Four Things Every Retailer Must Know About Telecom
As a brick-and-mortar retailer, you’re likely focused on tangible pieces of your business: your unique inventory, talented team and physical space.
But, without a reliable communications infrastructure—none of the above will matter. Without a system to keep critical communication alive and robust with customers, colleagues and vendors, your business will unravel.
Here are four essential things every retailer must know about telecom.
1. Strengthen your Web connection and backup plan
Most POS applications—especially those for debit and credit cards—are Web-based and require broadband (DSL, Cable internet or mobile data) or dedicated (T-1 or Ethernet based) connectivity. Many retailers, especially those on tight budgets, use broadband services for Internet connectivity. While less expensive than dedicated bandwidth, your stores share bandwidth with other businesses and individuals. During peak Internet usage times, you’re more likely to experience latency or timeout issues. Dedicated bandwidth ensures your business is the only entity using the bandwidth and includes Service Level Agreements that can facilitate a more rapid recovery should any performance degrading incidents occur.
Whether using dedicated bandwidth or broadband, you must have a backup plan for when the primary network goes down. At some point—it will go down. Consider 3G or 4G mobile data backup so that POS transactions can continue. A strong network and backup plan with the right features will also help keep your stores PCI compliant.
2. Streamline multiple locations
If you manage multiple shops, keep your telecom networks cohesive across all retail locations. For locations that are similar in size and output, look at what services and usage levels it takes to efficiently run one location and develop a standardized configuration for all telecom services and lines. During times of expansion, this will prove very helpful because you will already have an automatic, tested template for the each new location’s telecom infrastructure.
Also, work with telecom providers to optimize your network and streamline the billing process. When operating multiple locations, different bills from different carriers for multiple facilities can become an administrative nightmare. You can consolidate carriers and request invoice management services to help alleviate this problem. When you have more control, oversight and understanding into usage, negotiations and payments, you can save a significant amount of money in the long run.
3. Treat offices and showrooms separately, but connectivity
Whether your administrative offices are within or outside of your showroom locations, your telecom networks must be treated separately. For example, in the showroom, you may want to grant customers WiFi access. If so, you should maintain a separate network for all business operations. A private network, such as Multiprotocol Label Switching (MPLS), will protect sensitive and business-critical data.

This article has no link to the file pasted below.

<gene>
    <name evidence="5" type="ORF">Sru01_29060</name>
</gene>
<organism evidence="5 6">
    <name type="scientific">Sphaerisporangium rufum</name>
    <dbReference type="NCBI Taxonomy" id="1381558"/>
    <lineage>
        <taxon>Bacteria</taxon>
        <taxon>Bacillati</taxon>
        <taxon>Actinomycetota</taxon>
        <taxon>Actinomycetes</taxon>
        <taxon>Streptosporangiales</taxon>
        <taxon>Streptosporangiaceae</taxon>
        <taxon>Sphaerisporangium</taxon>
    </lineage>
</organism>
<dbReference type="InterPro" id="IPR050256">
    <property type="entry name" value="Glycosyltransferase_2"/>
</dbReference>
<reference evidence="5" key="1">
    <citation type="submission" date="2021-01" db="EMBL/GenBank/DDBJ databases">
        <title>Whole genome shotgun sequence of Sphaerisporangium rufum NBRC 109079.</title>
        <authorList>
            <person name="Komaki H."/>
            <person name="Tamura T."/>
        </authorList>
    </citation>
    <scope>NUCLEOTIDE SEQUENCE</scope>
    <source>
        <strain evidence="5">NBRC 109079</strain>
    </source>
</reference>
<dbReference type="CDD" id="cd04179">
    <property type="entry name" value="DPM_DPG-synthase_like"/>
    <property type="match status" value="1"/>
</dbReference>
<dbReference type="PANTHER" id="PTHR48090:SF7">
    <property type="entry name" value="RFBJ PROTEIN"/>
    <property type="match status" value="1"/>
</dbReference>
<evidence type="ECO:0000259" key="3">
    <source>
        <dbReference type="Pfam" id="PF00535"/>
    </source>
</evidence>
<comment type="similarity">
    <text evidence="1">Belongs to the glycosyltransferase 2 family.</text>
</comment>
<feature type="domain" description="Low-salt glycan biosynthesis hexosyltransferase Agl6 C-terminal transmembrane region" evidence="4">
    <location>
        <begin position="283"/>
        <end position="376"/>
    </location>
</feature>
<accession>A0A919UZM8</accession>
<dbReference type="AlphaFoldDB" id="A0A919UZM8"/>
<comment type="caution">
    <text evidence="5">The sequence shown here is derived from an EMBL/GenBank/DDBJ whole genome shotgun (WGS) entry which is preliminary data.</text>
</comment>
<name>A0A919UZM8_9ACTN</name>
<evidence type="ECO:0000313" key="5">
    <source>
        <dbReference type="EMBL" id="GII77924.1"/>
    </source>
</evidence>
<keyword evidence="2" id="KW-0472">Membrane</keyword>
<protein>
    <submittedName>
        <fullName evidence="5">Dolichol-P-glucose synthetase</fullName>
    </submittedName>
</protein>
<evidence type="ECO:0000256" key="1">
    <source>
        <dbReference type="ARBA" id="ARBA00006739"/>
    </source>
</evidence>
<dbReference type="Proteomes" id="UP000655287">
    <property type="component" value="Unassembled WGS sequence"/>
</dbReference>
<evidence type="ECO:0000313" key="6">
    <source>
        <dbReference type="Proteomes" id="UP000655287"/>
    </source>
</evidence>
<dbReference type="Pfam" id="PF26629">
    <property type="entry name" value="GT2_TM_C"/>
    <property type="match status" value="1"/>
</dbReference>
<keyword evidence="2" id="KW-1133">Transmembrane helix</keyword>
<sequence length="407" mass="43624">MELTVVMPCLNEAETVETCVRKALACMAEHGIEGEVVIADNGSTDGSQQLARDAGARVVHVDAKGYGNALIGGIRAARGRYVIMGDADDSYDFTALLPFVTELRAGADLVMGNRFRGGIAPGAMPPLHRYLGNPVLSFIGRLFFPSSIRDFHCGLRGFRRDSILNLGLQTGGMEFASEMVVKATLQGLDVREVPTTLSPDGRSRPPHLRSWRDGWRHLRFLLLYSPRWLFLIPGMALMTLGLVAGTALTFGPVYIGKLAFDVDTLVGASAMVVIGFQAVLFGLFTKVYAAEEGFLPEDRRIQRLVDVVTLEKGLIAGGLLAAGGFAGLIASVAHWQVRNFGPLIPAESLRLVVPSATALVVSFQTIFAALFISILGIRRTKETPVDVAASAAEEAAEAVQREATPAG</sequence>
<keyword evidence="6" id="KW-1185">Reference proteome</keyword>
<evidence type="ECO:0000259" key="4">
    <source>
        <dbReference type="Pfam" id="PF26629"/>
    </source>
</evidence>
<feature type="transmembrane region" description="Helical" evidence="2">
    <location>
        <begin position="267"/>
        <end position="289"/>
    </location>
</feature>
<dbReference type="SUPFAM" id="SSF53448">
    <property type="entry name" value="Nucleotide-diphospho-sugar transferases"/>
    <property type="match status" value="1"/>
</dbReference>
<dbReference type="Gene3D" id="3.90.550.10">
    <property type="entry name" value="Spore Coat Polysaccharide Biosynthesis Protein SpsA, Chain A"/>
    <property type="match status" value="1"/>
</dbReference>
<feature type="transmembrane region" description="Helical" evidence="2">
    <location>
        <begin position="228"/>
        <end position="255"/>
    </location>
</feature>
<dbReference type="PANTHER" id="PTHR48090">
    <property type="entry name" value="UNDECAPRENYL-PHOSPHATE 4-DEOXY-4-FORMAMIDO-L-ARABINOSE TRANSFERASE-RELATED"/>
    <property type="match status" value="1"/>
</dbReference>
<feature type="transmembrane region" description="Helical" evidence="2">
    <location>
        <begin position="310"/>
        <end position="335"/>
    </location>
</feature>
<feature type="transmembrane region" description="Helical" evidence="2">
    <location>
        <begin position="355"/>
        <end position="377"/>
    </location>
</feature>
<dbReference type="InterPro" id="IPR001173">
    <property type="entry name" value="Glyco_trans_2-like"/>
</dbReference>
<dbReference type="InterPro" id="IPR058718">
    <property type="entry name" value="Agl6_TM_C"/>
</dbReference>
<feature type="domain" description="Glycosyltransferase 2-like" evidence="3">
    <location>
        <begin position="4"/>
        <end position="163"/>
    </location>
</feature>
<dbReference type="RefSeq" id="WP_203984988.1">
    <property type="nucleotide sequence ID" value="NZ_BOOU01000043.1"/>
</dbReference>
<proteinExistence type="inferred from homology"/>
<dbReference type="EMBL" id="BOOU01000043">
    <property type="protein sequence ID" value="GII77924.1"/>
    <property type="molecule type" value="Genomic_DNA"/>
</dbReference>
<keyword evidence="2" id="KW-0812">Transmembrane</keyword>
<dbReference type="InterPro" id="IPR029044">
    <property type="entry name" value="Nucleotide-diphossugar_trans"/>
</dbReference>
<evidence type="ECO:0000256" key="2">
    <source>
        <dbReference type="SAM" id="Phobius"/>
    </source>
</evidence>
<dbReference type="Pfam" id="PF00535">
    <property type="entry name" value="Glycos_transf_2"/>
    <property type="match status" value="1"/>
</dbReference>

Also, your office and showroom bandwidth considerations may be different. If you use hosted applications such as Quickbooks or Salesforce, for example, your office may in fact require much more bandwidth than the showroom, especially if you stream or download security video or large images.
You may also want to include multiple voice lines—at least one for customer-facing questions, and others for business and administrative use. However, to maintain connectivity between the office and the showroom, you should use the same carriers for both, and use integrated telecom systems, such as a private branch exchange (PBX) system, which can route incoming calls to different extensions.
4. Always Negotiate with Carriers
Even if you run a small retail operation, you can still negotiate with your telecom carriers. To leverage the best price, demonstrate your shop’s growth potential by presenting your three- and five-year growth projections. These plans should be realistic and likely. If you negotiate growth into your telecom contract and fail to achieve your benchmarks, you could be faced with penalties.
If you’re not planning an expansion in the next few years, there are other ways to create leverage. For one, consider bundling telecom services with one carrier instead of using multiple carriers. Also, you should always anticipate telecom contract renewals months in advance and begin the negotiation process early. This will buy time to research other carriers’ prices and promotions, gain an accurate understanding of current and future telecom needs and keep the negotiation alive by continuing to field counter offers.
Contributed by Melinda Curran, the founder and CEO of RCG, a single-source telecommunications provider based in Franklin, Tennessee. RCG collaborates with nationwide carriers to custom-create voice, data and mobility network solutions tailored to a company’s individual needs. Dedicated to superior customer relationships, expertise and value, RCG serves as a single point-of-contact for network design, sales, contract negotiation, billing resolution and repair. Visit RCG online at www.myrcg.com or on Facebook, Linkedin or Twitter @RCGNashville.
Great post. I 100% agree that telecom is often overlooked and has become a crucial part of the business for all retailers. With the prevalence of cloud based point of sale systems, online backup tools (which I think is another huge necessity) and analytics offerings the requirement for bandwidth is more important than ever. Retailers need to resist the urge to save a few bucks, as the impact to their business will be much larger if they do.